One Medium to Rule Them All

In the ongoing battle to help health systems move from the overuse and abuse of mass promotional advertising campaigns to embracing digital and content marketing, I’m on the constant lookout for proof points that help make the case. For example, Best Buy’s decision to forgo its annual Super Bowl television spot for the second year in a row, reflecting a shift from “its reliance on traditional media to digital outlets and more targeted, personalized marketing that executives think will have a better payoff.” Today I heard another piece of evidence that digital is beginning to dominate, and thankfully, this one was from a health system itself.

I had the privilege today to moderate the “Clash of the Titans” session at the 2015 In2 Innovation Summit, sponsored by The Holmes Report, in San Francisco. The Summit is a “global network of events that explore the innovation, disruption and evolution that has — and continues to — redefine influence and engagement.” It was the perfect setting for our session, which sought to show what leading brands are doing to revolutionize how the health industry interacts with its audiences. The session featured Paul Matsen, CMO of the Cleveland Clinic, Jason Rushforth, Vice President North America, Industry Solutions & Emerging Channels for Oracle’s Marketing Cloud, and myself, and it’s where Paul provided that golden nugget of proof of the power of digital.

While setting up the discussion about what Cleveland Clinic is doing to leverage digital, Paul described the overall marketing framework at his organization using the diagram shown here, which shows the familiar focus areas of paid media, earned media, and owned media. He pointed out that the structure itself was intentional, with owned media taking the top spot in the triangle because it’s the top priority for the organization from a marketing perspective. That’s not surprising, given the great success of Cleveland Clinic’s HealthHub, its industry-leading health and wellness blog. What Paul said next, however, was a pleasant surprise: while earned media is still the overall driver of awareness for Cleveland Clinic, owned media is the top driver of new awareness.

Let me say it again: owned media is the top driver of new awareness. That means that among those who are hearing about Cleveland Clinic for the first time, more hear about it from the digital media owned by Cleveland Clinic (like the HealthHub), than either earned or paid media.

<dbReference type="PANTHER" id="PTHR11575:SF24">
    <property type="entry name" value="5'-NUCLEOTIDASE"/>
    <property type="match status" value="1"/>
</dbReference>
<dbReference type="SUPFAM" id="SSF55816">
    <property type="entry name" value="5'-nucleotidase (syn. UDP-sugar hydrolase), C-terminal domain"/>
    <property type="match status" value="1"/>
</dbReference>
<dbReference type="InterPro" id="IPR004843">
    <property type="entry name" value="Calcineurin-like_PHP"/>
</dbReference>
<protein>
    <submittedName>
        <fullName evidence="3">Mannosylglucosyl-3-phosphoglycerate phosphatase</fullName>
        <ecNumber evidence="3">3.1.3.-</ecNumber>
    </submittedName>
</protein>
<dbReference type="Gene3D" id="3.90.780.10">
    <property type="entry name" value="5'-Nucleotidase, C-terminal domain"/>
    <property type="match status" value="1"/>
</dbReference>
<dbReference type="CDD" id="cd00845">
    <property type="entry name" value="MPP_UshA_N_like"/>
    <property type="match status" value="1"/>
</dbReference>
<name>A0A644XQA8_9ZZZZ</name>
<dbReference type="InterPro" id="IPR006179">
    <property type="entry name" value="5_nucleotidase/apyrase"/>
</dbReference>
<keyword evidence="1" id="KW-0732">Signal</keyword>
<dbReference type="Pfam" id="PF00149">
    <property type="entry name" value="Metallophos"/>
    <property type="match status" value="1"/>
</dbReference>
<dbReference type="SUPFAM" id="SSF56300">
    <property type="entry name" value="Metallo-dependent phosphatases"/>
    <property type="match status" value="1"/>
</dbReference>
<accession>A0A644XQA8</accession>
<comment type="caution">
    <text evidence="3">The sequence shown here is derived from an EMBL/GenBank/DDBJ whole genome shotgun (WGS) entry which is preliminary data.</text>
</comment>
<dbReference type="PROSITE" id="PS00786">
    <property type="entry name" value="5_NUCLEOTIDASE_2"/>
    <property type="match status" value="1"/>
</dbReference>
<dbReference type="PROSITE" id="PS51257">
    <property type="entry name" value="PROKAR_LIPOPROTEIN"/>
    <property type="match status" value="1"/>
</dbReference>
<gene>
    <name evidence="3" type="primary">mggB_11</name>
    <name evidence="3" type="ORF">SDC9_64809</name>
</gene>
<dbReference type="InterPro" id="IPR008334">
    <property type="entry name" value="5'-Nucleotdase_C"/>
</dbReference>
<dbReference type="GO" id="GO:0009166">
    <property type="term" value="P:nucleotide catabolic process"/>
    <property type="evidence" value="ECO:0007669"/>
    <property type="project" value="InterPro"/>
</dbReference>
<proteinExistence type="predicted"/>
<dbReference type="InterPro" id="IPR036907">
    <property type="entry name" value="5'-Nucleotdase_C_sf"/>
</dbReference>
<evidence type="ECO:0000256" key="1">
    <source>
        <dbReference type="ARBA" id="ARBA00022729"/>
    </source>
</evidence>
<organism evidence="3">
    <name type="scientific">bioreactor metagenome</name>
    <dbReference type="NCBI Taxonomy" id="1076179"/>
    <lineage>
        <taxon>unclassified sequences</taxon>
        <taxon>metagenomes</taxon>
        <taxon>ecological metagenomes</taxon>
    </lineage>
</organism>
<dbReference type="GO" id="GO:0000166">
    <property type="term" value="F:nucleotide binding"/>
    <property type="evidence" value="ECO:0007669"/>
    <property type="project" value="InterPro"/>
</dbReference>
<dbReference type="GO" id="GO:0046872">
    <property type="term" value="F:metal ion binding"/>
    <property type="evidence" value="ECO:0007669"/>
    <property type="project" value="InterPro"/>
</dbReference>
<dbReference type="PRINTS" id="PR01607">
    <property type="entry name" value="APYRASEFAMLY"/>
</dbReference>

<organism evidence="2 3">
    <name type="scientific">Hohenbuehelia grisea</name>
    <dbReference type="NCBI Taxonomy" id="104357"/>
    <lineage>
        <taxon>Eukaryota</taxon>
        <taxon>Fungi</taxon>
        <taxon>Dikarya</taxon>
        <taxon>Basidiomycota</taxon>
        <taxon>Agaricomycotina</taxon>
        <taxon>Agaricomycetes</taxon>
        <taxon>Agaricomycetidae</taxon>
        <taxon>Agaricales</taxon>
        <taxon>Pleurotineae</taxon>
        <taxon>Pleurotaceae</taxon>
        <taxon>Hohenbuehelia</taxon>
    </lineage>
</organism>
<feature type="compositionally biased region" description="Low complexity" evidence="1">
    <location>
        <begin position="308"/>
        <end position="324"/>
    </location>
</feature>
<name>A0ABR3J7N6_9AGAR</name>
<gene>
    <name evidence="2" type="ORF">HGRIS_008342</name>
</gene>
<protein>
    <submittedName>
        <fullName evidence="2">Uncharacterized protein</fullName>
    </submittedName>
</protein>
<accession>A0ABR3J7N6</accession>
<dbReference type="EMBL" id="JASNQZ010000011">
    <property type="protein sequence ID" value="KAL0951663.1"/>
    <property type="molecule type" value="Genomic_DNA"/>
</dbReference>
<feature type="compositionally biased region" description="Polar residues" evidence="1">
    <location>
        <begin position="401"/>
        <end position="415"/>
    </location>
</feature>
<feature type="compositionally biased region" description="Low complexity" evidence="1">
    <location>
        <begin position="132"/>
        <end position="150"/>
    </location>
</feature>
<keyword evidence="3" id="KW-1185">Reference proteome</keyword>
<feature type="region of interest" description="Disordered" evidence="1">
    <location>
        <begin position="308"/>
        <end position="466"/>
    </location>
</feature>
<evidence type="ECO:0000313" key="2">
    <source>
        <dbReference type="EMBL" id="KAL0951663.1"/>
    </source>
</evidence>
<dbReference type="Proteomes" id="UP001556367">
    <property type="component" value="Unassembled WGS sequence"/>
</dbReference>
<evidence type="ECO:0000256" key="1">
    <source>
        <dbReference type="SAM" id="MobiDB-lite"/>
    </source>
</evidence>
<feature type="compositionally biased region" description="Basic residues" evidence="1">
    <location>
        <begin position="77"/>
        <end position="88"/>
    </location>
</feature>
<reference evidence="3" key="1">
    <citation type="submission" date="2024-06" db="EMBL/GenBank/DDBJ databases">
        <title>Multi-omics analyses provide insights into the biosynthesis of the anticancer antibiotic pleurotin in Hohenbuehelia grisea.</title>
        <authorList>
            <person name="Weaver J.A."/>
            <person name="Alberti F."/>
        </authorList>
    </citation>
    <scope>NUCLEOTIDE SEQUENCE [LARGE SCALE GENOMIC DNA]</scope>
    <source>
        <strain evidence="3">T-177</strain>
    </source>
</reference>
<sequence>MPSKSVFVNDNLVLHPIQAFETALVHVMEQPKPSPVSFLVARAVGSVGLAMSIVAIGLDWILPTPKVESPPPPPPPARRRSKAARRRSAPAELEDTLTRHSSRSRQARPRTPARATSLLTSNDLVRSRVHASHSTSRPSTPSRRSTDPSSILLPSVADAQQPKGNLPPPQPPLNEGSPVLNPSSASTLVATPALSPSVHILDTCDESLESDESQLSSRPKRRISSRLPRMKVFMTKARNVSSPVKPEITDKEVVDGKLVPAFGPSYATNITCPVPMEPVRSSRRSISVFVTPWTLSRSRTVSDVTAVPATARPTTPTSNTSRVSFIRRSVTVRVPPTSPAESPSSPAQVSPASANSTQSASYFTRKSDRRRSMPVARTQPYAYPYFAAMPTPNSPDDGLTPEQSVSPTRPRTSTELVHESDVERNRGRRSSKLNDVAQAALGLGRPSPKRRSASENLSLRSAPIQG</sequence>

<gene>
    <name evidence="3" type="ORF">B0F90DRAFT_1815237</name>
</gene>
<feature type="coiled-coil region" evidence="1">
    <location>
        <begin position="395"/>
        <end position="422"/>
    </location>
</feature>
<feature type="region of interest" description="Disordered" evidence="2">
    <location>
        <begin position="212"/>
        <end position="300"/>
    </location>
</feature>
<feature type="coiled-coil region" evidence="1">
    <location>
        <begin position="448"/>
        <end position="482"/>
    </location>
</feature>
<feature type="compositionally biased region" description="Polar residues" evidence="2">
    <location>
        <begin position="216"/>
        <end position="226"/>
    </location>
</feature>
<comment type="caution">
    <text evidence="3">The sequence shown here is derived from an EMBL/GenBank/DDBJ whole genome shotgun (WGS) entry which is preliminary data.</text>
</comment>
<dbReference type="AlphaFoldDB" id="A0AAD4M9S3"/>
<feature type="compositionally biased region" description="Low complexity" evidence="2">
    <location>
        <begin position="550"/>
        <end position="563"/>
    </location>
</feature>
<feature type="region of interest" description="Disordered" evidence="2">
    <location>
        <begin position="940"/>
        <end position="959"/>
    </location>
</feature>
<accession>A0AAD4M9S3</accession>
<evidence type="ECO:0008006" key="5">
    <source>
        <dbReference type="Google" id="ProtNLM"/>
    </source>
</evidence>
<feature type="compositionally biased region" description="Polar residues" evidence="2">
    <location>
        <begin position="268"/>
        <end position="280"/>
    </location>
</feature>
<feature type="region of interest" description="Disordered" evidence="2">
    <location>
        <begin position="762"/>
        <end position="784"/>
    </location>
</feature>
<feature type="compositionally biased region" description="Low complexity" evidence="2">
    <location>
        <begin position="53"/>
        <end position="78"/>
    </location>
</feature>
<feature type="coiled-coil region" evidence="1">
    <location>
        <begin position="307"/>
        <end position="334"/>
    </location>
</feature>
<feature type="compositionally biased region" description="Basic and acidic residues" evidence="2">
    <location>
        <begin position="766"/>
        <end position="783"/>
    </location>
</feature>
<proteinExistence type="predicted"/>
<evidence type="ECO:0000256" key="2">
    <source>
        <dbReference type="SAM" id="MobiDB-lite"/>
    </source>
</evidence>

Awareness is such a hot-button topic in our world – everyone wants more awareness, and many believe the way to drive that awareness is to “tell our story” using the broadest channels possible – mass advertising channels such as outdoor, broadcast and cable TV, radio or print. That logic already has a fundamental flaw – given “Joe Public Doesn’t Care About Your Hospital,” telling your story to a public who doesn’t find that story relevant (because they are not in need of a doctor, hospital or procedure), is a colossal waste of money and energy. At the same time, you’re missing out on the opportunity to connect with Joe Public in a meaningful and relevant way.

But even when awareness is a desirable end-metric, such as with the launch of a new facility or service, the assumption is once again that mass advertising is the way to achieve it. Cleveland Clinic’s findings (which Paul said they have validated with two separate consumer research studies), show that providing relevant health and wellness content using digital channels can actually drive higher awareness than paid media. And oh, by the way, also provide the means to engage consumers in ways that help both your organization and the consumers.

This is the kind of statement, coming from one of the top healthcare brands in the world, that needs to be shouted from the mountain tops. Cleveland Clinic’s experience is further proof of the power of digital to better enable marketing and business goals.

Click here to read the The Holmes Report’s take on our panel, Healthcare Companies Need to Activate Data to Engage with Patients

February 19, 2015
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